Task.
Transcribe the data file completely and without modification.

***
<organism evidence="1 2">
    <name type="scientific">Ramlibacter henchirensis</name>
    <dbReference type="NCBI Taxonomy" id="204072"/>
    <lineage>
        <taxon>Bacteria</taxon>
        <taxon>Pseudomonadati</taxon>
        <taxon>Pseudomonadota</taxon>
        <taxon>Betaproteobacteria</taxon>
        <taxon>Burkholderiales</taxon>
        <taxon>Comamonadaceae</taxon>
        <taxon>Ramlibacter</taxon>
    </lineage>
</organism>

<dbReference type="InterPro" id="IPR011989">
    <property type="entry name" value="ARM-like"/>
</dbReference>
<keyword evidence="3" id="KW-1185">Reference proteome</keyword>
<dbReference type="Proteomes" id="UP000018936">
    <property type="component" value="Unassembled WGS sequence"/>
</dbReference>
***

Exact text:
<organism evidence="1 2">
    <name type="scientific">Ramlibacter henchirensis</name>
    <dbReference type="NCBI Taxonomy" id="204072"/>
    <lineage>
        <taxon>Bacteria</taxon>
        <taxon>Pseudomonadati</taxon>
        <taxon>Pseudomonadota</taxon>
        <taxon>Betaproteobacteria</taxon>
        <taxon>Burkholderiales</taxon>
        <taxon>Comamonadaceae</taxon>
        <taxon>Ramlibacter</taxon>
    </lineage>
</organism>

<dbReference type="InterPro" id="IPR011989">
    <property type="entry name" value="ARM-like"/>
</dbReference>
<keyword evidence="3" id="KW-1185">Reference proteome</keyword>
<dbReference type="Proteomes" id="UP000018936">
    <property type="component" value="Unassembled WGS sequence"/>
</dbReference>